Managing your supply chain security

Have you considered threat modeling to support security efforts within your supply chain management?

Supply chains are at risk of security breaches

Following an increase in attacks within supply chains, new measures and advice have arisen to support businesses, such as The National Cyber Security Centre (NCSC), published new guidance in October 2022 to help organizations effectively assess and gain confidence in the cyber security of their supply chains. Due to several high-profile supply chain attacks, President Biden issued a cybersecurity executive order (EO) detailing guidelines for how federal departments, agencies, and contractors doing business with the government must secure their software.

These are just two examples of more recent activities, but let's not forget the 2018 Software Bill Of Materials (SBOM) as one of the key elements toward the security of the supply chain in software development. Here we explore what else organizations can implement to ensure maximum security within complex supply chains.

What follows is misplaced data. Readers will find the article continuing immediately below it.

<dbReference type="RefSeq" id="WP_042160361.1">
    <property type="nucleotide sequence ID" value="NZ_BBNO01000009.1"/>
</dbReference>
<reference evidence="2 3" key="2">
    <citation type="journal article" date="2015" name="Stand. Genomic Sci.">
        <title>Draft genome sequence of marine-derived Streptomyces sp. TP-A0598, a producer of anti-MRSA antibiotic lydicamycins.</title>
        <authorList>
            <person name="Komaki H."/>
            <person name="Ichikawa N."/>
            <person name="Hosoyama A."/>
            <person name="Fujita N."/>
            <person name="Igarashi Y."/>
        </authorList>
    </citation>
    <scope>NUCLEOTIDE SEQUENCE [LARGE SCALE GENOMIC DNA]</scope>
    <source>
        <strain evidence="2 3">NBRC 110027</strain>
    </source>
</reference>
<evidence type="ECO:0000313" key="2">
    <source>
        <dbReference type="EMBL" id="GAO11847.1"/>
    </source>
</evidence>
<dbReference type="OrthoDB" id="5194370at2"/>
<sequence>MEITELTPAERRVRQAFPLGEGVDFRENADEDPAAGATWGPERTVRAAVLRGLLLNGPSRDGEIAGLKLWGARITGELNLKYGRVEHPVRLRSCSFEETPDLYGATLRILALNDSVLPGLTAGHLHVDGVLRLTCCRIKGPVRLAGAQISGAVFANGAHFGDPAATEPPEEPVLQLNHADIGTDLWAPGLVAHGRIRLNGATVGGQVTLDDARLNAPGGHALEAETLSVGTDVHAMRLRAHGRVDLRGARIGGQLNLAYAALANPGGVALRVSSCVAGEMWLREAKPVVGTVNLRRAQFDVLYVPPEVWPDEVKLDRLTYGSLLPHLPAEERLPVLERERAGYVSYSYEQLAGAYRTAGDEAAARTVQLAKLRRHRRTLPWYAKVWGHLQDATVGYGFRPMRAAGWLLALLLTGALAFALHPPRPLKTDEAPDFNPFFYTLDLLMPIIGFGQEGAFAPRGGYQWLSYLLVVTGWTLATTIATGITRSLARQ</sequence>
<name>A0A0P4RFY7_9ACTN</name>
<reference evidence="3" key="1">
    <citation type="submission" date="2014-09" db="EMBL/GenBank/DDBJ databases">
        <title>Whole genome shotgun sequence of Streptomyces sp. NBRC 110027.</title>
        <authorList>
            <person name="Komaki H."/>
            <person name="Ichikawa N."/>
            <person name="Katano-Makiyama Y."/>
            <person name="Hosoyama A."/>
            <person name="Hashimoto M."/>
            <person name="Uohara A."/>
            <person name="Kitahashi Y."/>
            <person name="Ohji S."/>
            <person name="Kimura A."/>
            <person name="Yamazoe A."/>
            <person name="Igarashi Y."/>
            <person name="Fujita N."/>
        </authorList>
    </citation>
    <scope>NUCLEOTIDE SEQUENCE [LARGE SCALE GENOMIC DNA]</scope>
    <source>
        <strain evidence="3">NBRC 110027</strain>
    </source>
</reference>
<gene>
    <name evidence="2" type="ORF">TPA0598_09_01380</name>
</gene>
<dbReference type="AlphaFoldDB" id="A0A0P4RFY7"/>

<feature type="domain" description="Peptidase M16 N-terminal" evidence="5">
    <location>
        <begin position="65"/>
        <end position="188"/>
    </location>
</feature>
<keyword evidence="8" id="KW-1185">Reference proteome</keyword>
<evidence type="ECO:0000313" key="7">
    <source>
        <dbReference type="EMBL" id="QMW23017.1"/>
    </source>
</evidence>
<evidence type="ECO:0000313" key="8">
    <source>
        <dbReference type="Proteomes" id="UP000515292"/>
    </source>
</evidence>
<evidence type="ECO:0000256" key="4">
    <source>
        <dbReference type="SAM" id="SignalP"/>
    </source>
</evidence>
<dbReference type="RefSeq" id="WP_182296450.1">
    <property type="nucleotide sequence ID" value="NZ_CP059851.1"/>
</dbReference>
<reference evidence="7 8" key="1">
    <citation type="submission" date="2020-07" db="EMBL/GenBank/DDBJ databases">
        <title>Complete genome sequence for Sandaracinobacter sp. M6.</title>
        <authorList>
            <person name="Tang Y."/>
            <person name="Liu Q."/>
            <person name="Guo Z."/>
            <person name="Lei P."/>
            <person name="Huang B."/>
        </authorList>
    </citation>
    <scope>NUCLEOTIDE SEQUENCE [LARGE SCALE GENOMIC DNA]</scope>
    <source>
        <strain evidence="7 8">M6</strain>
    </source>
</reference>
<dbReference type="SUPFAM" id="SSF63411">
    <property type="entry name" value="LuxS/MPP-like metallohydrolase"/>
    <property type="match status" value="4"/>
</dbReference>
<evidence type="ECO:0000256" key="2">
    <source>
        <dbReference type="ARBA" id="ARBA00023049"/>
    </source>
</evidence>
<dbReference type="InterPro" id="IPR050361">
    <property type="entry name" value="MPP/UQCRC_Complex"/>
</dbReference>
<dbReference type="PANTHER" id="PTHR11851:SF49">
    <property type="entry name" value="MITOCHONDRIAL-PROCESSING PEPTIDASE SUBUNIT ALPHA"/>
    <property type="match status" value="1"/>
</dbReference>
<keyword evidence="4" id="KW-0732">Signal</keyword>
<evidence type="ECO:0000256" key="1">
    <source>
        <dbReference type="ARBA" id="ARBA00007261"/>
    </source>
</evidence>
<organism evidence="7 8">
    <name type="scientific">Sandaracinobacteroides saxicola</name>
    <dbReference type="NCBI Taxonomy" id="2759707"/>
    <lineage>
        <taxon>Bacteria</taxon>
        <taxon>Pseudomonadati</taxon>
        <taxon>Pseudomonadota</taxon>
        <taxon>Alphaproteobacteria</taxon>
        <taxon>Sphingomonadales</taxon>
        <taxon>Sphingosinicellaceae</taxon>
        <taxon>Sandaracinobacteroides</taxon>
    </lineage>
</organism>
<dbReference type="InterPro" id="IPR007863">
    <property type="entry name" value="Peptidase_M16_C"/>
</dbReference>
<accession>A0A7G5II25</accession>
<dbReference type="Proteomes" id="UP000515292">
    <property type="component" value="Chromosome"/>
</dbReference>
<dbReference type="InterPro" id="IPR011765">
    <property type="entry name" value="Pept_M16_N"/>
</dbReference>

Threat Modeling your supply chain

Consistent threat modeling is a vital activity in securing supply chains. Supply chains are always in a state of flux and evolution, interfacing with a myriad of third-party services, and to a malicious party, all these interconnected systems produce a tempting and vulnerable attack surface.

Depending on your supply chain, it is typical to take multiple threat representations: perhaps a holistic picture, and a quantity of intrinsic threat models focusing on key elements and components.

This could be considering redundancy, whether time, hardware, or information, APIs, SSH connections, commercial-of-the-shelf software, and all the other appendages/mechanisms that comprise your supply chain, (in regards to producing a threat model), will help you identify what can go wrong, what is the risk, and what’s the necessary remediation or mitigation.